By Gerardo Martínez Gómez
Santos Laguna has won more games and earned the second-most points in Mexican soccer of the past two years. It hasn't won a title, however, since the 2008 Clausura.
As a result, the front office has continued to invest in the team's youth system, a new stadium, new player acquisitions and the coaching staff.
After unsuccessful trips to the finals of the 2010 Clausura (Bicentenario), the 2010 Apertura and the 2011 Apertura, Santos has another chance to claim a title when it faces Monterrey for the CONCACAF Champions League crown.
Benjamín Galindo reportedly has decided to rest the majority of his regulars for Saturday's game against America in Estadio Azteca, demonstrating the significans he and club has placed on having the best side possible for Wednesday's CCL first leg against Los Rayados.
Monterrey has its own nagging recent history shadowing it, desperate to win to quell criticism after last year's early exit from the Club World Cup.
Winning the CONCACAF crown would not only be a first for the Torreon side - and the first of any title in four years, but would also give it a chance in the FIFA club championship, a tournament where Mexican clubs have advanced to the semifinals only three times since the inaugural event in 2000 and not past their first match in two of the last four trips.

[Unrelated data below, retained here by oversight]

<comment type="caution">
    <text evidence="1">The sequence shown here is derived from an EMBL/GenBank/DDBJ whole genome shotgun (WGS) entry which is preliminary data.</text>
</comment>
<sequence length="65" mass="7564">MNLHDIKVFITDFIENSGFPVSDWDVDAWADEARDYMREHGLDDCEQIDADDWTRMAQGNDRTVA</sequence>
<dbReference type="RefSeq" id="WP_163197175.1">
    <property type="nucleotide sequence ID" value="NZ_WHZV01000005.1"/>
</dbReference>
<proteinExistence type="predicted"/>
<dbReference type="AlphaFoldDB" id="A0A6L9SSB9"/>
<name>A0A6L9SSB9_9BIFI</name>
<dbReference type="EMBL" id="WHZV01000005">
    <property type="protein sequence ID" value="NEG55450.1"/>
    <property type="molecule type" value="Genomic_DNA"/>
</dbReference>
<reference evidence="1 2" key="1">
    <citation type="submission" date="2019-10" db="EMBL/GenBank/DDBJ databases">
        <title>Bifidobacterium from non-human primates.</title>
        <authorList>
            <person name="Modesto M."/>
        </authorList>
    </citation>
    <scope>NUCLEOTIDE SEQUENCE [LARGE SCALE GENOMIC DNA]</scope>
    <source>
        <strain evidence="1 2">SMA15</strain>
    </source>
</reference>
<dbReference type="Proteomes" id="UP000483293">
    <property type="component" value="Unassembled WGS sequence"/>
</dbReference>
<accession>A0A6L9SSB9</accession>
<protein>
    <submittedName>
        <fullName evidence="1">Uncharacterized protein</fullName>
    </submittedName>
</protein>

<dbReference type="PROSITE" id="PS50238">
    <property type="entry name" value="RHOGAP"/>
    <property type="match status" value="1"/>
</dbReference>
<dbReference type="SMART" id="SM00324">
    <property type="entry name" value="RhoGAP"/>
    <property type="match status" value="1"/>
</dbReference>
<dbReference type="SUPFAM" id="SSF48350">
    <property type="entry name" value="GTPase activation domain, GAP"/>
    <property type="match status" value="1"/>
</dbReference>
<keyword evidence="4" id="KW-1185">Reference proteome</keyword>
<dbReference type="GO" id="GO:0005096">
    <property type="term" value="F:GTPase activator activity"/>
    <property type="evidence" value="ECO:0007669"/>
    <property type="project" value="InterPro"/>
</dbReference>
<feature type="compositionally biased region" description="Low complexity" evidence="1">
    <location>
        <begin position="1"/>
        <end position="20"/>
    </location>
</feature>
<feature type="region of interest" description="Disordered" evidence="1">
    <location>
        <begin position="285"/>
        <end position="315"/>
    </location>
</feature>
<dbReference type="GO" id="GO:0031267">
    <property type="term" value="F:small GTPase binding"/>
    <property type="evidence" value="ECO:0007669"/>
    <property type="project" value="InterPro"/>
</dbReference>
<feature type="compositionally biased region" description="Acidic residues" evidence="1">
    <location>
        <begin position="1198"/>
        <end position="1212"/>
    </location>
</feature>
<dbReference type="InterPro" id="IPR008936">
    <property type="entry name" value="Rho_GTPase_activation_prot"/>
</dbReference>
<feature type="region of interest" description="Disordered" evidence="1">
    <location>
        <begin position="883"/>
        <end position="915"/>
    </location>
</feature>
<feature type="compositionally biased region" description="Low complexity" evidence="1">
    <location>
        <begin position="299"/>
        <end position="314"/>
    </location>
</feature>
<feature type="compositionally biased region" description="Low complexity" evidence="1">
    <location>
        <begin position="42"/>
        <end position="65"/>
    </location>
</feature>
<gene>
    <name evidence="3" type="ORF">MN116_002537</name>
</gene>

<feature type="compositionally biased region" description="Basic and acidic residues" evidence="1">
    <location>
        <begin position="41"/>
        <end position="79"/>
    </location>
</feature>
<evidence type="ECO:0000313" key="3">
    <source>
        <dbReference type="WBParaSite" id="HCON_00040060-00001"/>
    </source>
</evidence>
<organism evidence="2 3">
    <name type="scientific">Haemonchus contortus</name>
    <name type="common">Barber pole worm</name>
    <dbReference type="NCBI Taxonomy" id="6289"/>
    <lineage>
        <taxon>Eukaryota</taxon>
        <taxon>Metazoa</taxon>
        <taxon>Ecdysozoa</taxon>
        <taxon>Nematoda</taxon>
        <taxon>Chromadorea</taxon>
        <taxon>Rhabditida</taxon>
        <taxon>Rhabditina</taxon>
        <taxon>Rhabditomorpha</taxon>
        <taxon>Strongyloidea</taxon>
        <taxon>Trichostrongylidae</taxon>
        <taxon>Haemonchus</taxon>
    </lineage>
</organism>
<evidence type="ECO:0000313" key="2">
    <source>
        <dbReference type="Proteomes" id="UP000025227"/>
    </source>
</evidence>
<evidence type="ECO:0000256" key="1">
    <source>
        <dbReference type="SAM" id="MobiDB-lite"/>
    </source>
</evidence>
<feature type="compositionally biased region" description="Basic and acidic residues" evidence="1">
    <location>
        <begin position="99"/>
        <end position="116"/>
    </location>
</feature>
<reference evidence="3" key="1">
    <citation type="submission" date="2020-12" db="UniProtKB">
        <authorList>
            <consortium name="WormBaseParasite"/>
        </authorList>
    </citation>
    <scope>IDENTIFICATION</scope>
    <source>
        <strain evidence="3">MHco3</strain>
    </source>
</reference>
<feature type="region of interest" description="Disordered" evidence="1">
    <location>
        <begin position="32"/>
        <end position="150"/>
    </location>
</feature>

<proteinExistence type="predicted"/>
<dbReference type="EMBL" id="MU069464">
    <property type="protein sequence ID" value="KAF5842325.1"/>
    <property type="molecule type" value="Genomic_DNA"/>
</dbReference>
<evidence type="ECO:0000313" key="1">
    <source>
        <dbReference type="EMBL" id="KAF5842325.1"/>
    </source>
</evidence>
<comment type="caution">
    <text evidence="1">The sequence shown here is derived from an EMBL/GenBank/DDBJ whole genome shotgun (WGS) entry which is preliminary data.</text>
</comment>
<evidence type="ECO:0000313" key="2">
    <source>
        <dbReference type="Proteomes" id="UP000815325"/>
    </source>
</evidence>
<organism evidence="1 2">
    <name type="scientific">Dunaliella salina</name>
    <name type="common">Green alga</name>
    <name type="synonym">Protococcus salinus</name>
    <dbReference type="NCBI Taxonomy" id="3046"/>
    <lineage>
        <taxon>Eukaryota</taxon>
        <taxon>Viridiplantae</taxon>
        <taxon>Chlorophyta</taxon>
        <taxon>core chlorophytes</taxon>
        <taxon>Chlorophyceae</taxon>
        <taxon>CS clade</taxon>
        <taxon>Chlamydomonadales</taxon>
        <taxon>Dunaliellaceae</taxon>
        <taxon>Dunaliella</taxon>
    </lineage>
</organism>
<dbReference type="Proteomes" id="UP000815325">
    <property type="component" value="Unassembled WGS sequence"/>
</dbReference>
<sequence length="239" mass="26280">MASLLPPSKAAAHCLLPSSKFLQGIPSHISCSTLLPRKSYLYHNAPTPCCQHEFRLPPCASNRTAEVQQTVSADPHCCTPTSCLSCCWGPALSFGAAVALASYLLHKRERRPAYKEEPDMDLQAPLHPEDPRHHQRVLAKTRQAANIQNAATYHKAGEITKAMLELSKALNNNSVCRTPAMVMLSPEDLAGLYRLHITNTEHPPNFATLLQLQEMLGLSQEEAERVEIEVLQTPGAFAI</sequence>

To accomplish this feat, Santos has one of Mexico's deepest talent pools, a mix of experience, youth, native players and foreign imports.
Oswaldo Sanchez, Ivan Estrada, Felipe Baloy, Juan Pablo Rodriguez, Daniel Luduena, Carlos Darwin Qunitero headline the roster along with national team players Oribe Peralta (Mexico) and Herculez Gomez (United States). With this level of talent, Santos will look to shed its new tag of the eternal runner-up.
While Monterrey may possess one of the best attacking duos in Mexico in Aldo De Nigris and Humberto Suazo, Santos has its own in the partnership between Peralta and Gomez, both of whom lead the Champions League in scoring with six goals apiece.
In fact, line by line, Santos and Monterrey seem virtually even, with the potential exception coming on the bench.
Víctor Manuel Vucetich is one of the most successful coaches in Mexican soccer history and is yet to lose a final. Galindo, on the other hand, is a young coach that is beginning to look to enter into the list of top Mexican coaches.
Therefore, perhaps on the bench is the only real difference between the two teams that starting on Wednesday will fight for CONCACAF supremacy and a trip to Japan to face the top clubs of the world.